Tom Scholz is a boss who’s hard on the boss.
Boston’s Hyper Space Tour begins April 14, in Hollywood, Florida, just a little more than a month after Scholz’s 70th birthday. But he didn’t celebrate the momentous occasion. “I did have a birthday,” Scholz says, “but I barely noticed it. We were trying to get a new special effects [system] up and running. I had a bunch of people in town and I was involved in building the key pieces to it and got a little behind on one and didn’t quite get it done. So, I basically worked like a dog on my birthday and didn’t get any sleep. I actually had to ask somebody whether it was Saturday or Sunday. I thought I still had one more day. I hate it when that happens.”
Scholz, it sometimes seems, has always been working at a feverish pace. You probably know some of the convoluted Boston backstory: Scholz, who studied classical piano as kid in Toledo, Ohio, began writing songs in 1969 while working on a degree at MIT. He earned both a Bachelor’s and Master’s and went on to work at Polaroid as a senior product design engineer, all while crafting and refining songs that would become the eponymous debut Boston album.
But Boston the band was not part of Boston the rock scene. They arrived virtually unannounced and made one of the biggest splashes in rock history, their debut selling (to date) around 17 million copies, with “More Than a Feeling” ruling the FM and AM airwaves of 1976 and 1977. It was the best-selling debut of all time, until Guns N’ Roses’ Appetite for Destruction knocked it down a notch in 1987.
Boston was not, though, as their song “Rock & Roll Band” proclaimed, “Just another band out of Boston/On the road and tryin’ to make ends meet/Playin’ all the bars, sleepin’ in our cars/ And we practiced right on out in the street.” Scholz later admitted that that song was a bit of “self-mythology.”
Fans learned that Scholz was the guitarist/mastermind and that the vocalist with the soaring rock star range was Brad Delp. While Delp penned the final track, “Let Me Take You Home Tonight,” Scholz wrote (and played most of the instruments) on everything else.
In fact, it’s fair to say most every non-percussive instrument heard on a Boston album was played by Scholz. Sib Hashian—who died March 22—recorded drum tracks for all the songs on Boston except “Rock & Roll Band,” which were recorded by Jim Masdea. When Epic Records signed Scholz and Delp, they demanded that Masdea be left out of the mix. (Masdea was brought back to record Third Stage in 1986.)
On the second album, 1978’s Don’t Look Back, Hashian recorded drum tracks for all of the songs. Scholz expressed his dissatisfaction with Hashian’s playing, noting that he had to employ some challenging dub work on the drum tracks to “make them passable,” including more than 60 splices on Don’t Look Back to get the sound to his liking.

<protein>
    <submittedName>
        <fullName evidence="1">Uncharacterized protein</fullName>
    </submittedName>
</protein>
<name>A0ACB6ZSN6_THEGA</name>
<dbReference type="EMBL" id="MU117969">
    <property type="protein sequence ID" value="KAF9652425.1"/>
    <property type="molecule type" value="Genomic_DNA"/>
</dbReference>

The band that went on tour the first time was Scholz and Delp plus guitarist Barry Goodreau, bassist Fran Sheehan and Hashian. It’s what early fans of the band consider the “classic” lineup. Over the course of time, Boston has had, according to Wikipedia, 13 former members, including singers Fran Cosmo and Stryper’s Michael Sweet.
Delp, the most famous ex-member, committed suicide 10 years ago at age 55.
Lawsuits? There have been a few. CBS filed a $60 million suit against Scholz in 1983 alleging breach of the 1976 contract for failure to deliver albums in a timely fashion. Ultimately, the case went to trial and Scholz prevailed, incurring legal fees in excess of $3 million while dealing with CBS’ decision to cut off royalty payments from the first two Boston albums. Scholz eventually moved Boston over to the MCA Records label but not before then-CBS president Walter Yetnikoff convinced Sheehan and Hashian to side with CBS in the litigation. Goodreau had already left the fold to record a solo album on CBS and, subsequently, form Orion the Hunter.
Sheehan and Hashian testified to help the CBS case, thereby embittering Scholz, who’d brought them into the Boston performing act, not to be confused with Boston, the original founding recording act comprising Scholz and Delp.
Of his contractual battles, Scholz says, “My first thought when I started to have some success—and I never really expected it—was, ‘Wow, it was really hard to do.’ It was years and years of work and a huge, huge risk. I was almost 30 before I finally got my shot and it worked.”
Scholz, for good reason, had a feeling of elation, thinking that the hardest mountain had been climbed and things were good. “That wasn’t true at all,” he says. “Once you get there, especially in the music business, you spend the rest of your life protecting it from all the people who are either going to try and exploit it, take advantage of it, take it from you…the list of unfortunate artists who never got to enjoy the rewards of their work is endless.
“I got to that point and I realized what I was going to be up against. There were two choices. One was get out and the other was fight. I hit a corner somewhere after I’d been in it for about five years and I said, ‘No, I’m not walking away from this. I worked very hard to get here and nobody’s going to take it from me.’”
Today’s Boston lineup (in concert) includes guitarist-multi-instrumentalist Scholz and guitarist Gary Pihl (joined in 1985), bassist Tracy Ferrie, (joined in 2012), drummer Curly Smith (joined in 1994), drummer Jeff Neal (joined in 2002), keyboardist-guitarist Beth Cohen (joined in 2015) and lead singer-keyboardist Tommy De Carlo (joined in 2008.)
Best Classic Bands spoke with Scholz a couple of weeks prior to the launch of the Hyper Space Tour.
In many minds there’s always been confusion about Boston the band and Tom Scholz the individual who leads the entity known as Boston. Do you look at it as a band or as you plus other people?